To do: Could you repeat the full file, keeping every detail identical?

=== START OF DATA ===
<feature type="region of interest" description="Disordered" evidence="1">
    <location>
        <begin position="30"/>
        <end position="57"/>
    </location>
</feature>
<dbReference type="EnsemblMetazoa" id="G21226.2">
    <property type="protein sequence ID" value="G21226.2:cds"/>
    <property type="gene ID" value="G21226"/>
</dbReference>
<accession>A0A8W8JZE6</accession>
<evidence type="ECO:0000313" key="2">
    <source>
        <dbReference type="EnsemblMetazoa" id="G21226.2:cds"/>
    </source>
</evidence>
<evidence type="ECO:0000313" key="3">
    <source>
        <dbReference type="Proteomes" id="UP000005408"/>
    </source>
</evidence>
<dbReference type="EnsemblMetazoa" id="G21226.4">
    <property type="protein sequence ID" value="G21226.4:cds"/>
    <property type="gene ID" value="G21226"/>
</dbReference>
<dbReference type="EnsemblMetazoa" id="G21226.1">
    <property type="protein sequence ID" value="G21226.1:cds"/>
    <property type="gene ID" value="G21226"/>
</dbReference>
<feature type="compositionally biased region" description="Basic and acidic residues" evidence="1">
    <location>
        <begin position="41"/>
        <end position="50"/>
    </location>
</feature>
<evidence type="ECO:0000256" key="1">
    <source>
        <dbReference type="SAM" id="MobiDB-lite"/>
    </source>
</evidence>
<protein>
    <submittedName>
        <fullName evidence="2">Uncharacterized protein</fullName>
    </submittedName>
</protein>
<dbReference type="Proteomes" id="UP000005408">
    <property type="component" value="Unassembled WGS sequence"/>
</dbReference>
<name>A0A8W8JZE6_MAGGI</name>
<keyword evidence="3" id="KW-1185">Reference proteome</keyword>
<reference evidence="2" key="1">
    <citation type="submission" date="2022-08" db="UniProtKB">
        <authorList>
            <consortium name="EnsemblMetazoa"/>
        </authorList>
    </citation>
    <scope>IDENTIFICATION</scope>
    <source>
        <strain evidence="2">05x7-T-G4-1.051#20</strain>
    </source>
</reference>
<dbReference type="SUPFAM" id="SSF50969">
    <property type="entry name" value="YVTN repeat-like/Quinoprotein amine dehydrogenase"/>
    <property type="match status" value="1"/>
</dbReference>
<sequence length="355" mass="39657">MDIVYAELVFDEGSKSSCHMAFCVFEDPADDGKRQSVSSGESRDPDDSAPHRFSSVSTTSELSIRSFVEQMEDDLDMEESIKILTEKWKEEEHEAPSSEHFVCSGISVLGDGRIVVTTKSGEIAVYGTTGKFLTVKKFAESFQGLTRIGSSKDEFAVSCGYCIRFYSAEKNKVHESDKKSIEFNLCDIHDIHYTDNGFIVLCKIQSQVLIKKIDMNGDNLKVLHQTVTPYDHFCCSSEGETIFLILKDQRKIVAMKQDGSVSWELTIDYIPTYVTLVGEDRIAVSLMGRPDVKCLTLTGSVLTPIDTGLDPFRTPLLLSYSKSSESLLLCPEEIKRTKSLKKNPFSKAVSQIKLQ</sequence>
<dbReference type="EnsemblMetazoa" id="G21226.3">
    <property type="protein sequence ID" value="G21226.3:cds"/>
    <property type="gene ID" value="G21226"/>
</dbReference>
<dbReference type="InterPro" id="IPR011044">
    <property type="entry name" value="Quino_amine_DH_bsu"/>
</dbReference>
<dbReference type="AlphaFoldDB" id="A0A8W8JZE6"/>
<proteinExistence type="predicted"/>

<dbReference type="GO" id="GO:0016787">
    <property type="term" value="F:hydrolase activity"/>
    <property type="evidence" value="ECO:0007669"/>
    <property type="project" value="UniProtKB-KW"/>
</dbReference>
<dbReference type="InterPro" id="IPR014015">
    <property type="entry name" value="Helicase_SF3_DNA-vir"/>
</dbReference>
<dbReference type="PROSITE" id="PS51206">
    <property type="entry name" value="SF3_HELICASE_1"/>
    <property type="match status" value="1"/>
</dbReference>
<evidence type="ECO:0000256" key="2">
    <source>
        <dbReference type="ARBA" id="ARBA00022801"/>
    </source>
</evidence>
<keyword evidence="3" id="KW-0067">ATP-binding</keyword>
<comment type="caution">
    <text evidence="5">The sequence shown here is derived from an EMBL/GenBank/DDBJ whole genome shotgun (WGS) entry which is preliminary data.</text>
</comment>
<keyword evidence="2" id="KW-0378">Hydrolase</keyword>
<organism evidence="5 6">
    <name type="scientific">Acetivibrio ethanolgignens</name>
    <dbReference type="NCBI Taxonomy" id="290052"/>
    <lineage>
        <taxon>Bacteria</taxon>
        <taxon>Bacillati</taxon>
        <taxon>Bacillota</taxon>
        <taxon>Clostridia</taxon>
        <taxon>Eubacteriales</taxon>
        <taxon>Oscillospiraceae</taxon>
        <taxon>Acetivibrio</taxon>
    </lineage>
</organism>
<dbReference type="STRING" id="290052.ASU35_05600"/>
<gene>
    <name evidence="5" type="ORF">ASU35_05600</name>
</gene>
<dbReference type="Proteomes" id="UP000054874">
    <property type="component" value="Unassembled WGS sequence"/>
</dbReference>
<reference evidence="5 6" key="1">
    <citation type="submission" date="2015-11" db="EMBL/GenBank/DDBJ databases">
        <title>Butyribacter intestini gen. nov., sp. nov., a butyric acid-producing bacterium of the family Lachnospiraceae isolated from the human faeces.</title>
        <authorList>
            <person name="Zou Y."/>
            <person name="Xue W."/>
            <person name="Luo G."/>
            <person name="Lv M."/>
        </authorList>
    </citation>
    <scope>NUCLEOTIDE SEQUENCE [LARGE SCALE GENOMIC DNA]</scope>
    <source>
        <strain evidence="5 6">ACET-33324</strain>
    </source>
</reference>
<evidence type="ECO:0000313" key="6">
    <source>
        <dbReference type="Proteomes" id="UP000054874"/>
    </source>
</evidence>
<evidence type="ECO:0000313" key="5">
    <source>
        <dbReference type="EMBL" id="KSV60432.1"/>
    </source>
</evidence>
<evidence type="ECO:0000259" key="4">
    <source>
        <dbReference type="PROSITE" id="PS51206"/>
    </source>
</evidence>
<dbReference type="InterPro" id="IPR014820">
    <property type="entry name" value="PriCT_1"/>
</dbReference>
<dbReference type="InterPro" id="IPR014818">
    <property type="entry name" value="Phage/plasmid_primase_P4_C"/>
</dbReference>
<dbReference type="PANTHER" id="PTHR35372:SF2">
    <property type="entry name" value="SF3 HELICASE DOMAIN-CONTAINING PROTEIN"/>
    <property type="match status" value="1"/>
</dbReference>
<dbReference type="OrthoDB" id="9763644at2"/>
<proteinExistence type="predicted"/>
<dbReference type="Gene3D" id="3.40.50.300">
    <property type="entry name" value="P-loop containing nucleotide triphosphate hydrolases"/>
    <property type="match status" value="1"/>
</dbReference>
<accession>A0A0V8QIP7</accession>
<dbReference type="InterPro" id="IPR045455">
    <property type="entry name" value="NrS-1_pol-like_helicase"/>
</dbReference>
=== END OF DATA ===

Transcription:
<feature type="region of interest" description="Disordered" evidence="1">
    <location>
        <begin position="30"/>
        <end position="57"/>
    </location>
</feature>
<dbReference type="EnsemblMetazoa" id="G21226.2">
    <property type="protein sequence ID" value="G21226.2:cds"/>
    <property type="gene ID" value="G21226"/>
</dbReference>
<accession>A0A8W8JZE6</accession>
<evidence type="ECO:0000313" key="2">
    <source>
        <dbReference type="EnsemblMetazoa" id="G21226.2:cds"/>
    </source>
</evidence>
<evidence type="ECO:0000313" key="3">
    <source>
        <dbReference type="Proteomes" id="UP000005408"/>
    </source>
</evidence>
<dbReference type="EnsemblMetazoa" id="G21226.4">
    <property type="protein sequence ID" value="G21226.4:cds"/>
    <property type="gene ID" value="G21226"/>
</dbReference>
<dbReference type="EnsemblMetazoa" id="G21226.1">
    <property type="protein sequence ID" value="G21226.1:cds"/>
    <property type="gene ID" value="G21226"/>
</dbReference>
<feature type="compositionally biased region" description="Basic and acidic residues" evidence="1">
    <location>
        <begin position="41"/>
        <end position="50"/>
    </location>
</feature>
<evidence type="ECO:0000256" key="1">
    <source>
        <dbReference type="SAM" id="MobiDB-lite"/>
    </source>
</evidence>
<protein>
    <submittedName>
        <fullName evidence="2">Uncharacterized protein</fullName>
    </submittedName>
</protein>
<dbReference type="Proteomes" id="UP000005408">
    <property type="component" value="Unassembled WGS sequence"/>
</dbReference>
<name>A0A8W8JZE6_MAGGI</name>
<keyword evidence="3" id="KW-1185">Reference proteome</keyword>
<reference evidence="2" key="1">
    <citation type="submission" date="2022-08" db="UniProtKB">
        <authorList>
            <consortium name="EnsemblMetazoa"/>
        </authorList>
    </citation>
    <scope>IDENTIFICATION</scope>
    <source>
        <strain evidence="2">05x7-T-G4-1.051#20</strain>
    </source>
</reference>
<dbReference type="SUPFAM" id="SSF50969">
    <property type="entry name" value="YVTN repeat-like/Quinoprotein amine dehydrogenase"/>
    <property type="match status" value="1"/>
</dbReference>
<sequence length="355" mass="39657">MDIVYAELVFDEGSKSSCHMAFCVFEDPADDGKRQSVSSGESRDPDDSAPHRFSSVSTTSELSIRSFVEQMEDDLDMEESIKILTEKWKEEEHEAPSSEHFVCSGISVLGDGRIVVTTKSGEIAVYGTTGKFLTVKKFAESFQGLTRIGSSKDEFAVSCGYCIRFYSAEKNKVHESDKKSIEFNLCDIHDIHYTDNGFIVLCKIQSQVLIKKIDMNGDNLKVLHQTVTPYDHFCCSSEGETIFLILKDQRKIVAMKQDGSVSWELTIDYIPTYVTLVGEDRIAVSLMGRPDVKCLTLTGSVLTPIDTGLDPFRTPLLLSYSKSSESLLLCPEEIKRTKSLKKNPFSKAVSQIKLQ</sequence>
<dbReference type="EnsemblMetazoa" id="G21226.3">
    <property type="protein sequence ID" value="G21226.3:cds"/>
    <property type="gene ID" value="G21226"/>
</dbReference>
<dbReference type="InterPro" id="IPR011044">
    <property type="entry name" value="Quino_amine_DH_bsu"/>
</dbReference>
<dbReference type="AlphaFoldDB" id="A0A8W8JZE6"/>
<proteinExistence type="predicted"/>

<dbReference type="GO" id="GO:0016787">
    <property type="term" value="F:hydrolase activity"/>
    <property type="evidence" value="ECO:0007669"/>
    <property type="project" value="UniProtKB-KW"/>
</dbReference>
<dbReference type="InterPro" id="IPR014015">
    <property type="entry name" value="Helicase_SF3_DNA-vir"/>
</dbReference>
<dbReference type="PROSITE" id="PS51206">
    <property type="entry name" value="SF3_HELICASE_1"/>
    <property type="match status" value="1"/>
</dbReference>
<evidence type="ECO:0000256" key="2">
    <source>
        <dbReference type="ARBA" id="ARBA00022801"/>
    </source>
</evidence>
<keyword evidence="3" id="KW-0067">ATP-binding</keyword>
<comment type="caution">
    <text evidence="5">The sequence shown here is derived from an EMBL/GenBank/DDBJ whole genome shotgun (WGS) entry which is preliminary data.</text>
</comment>
<keyword evidence="2" id="KW-0378">Hydrolase</keyword>
<organism evidence="5 6">
    <name type="scientific">Acetivibrio ethanolgignens</name>
    <dbReference type="NCBI Taxonomy" id="290052"/>
    <lineage>
        <taxon>Bacteria</taxon>
        <taxon>Bacillati</taxon>
        <taxon>Bacillota</taxon>
        <taxon>Clostridia</taxon>
        <taxon>Eubacteriales</taxon>
        <taxon>Oscillospiraceae</taxon>
        <taxon>Acetivibrio</taxon>
    </lineage>
</organism>
<dbReference type="STRING" id="290052.ASU35_05600"/>
<gene>
    <name evidence="5" type="ORF">ASU35_05600</name>
</gene>
<dbReference type="Proteomes" id="UP000054874">
    <property type="component" value="Unassembled WGS sequence"/>
</dbReference>
<reference evidence="5 6" key="1">
    <citation type="submission" date="2015-11" db="EMBL/GenBank/DDBJ databases">
        <title>Butyribacter intestini gen. nov., sp. nov., a butyric acid-producing bacterium of the family Lachnospiraceae isolated from the human faeces.</title>
        <authorList>
            <person name="Zou Y."/>
            <person name="Xue W."/>
            <person name="Luo G."/>
            <person name="Lv M."/>
        </authorList>
    </citation>
    <scope>NUCLEOTIDE SEQUENCE [LARGE SCALE GENOMIC DNA]</scope>
    <source>
        <strain evidence="5 6">ACET-33324</strain>
    </source>
</reference>
<evidence type="ECO:0000313" key="6">
    <source>
        <dbReference type="Proteomes" id="UP000054874"/>
    </source>
</evidence>
<evidence type="ECO:0000313" key="5">
    <source>
        <dbReference type="EMBL" id="KSV60432.1"/>
    </source>
</evidence>
<evidence type="ECO:0000259" key="4">
    <source>
        <dbReference type="PROSITE" id="PS51206"/>
    </source>
</evidence>
<dbReference type="InterPro" id="IPR014820">
    <property type="entry name" value="PriCT_1"/>
</dbReference>
<dbReference type="InterPro" id="IPR014818">
    <property type="entry name" value="Phage/plasmid_primase_P4_C"/>
</dbReference>
<dbReference type="PANTHER" id="PTHR35372:SF2">
    <property type="entry name" value="SF3 HELICASE DOMAIN-CONTAINING PROTEIN"/>
    <property type="match status" value="1"/>
</dbReference>
<dbReference type="OrthoDB" id="9763644at2"/>
<proteinExistence type="predicted"/>
<dbReference type="Gene3D" id="3.40.50.300">
    <property type="entry name" value="P-loop containing nucleotide triphosphate hydrolases"/>
    <property type="match status" value="1"/>
</dbReference>
<accession>A0A0V8QIP7</accession>
<dbReference type="InterPro" id="IPR045455">
    <property type="entry name" value="NrS-1_pol-like_helicase"/>
</dbReference>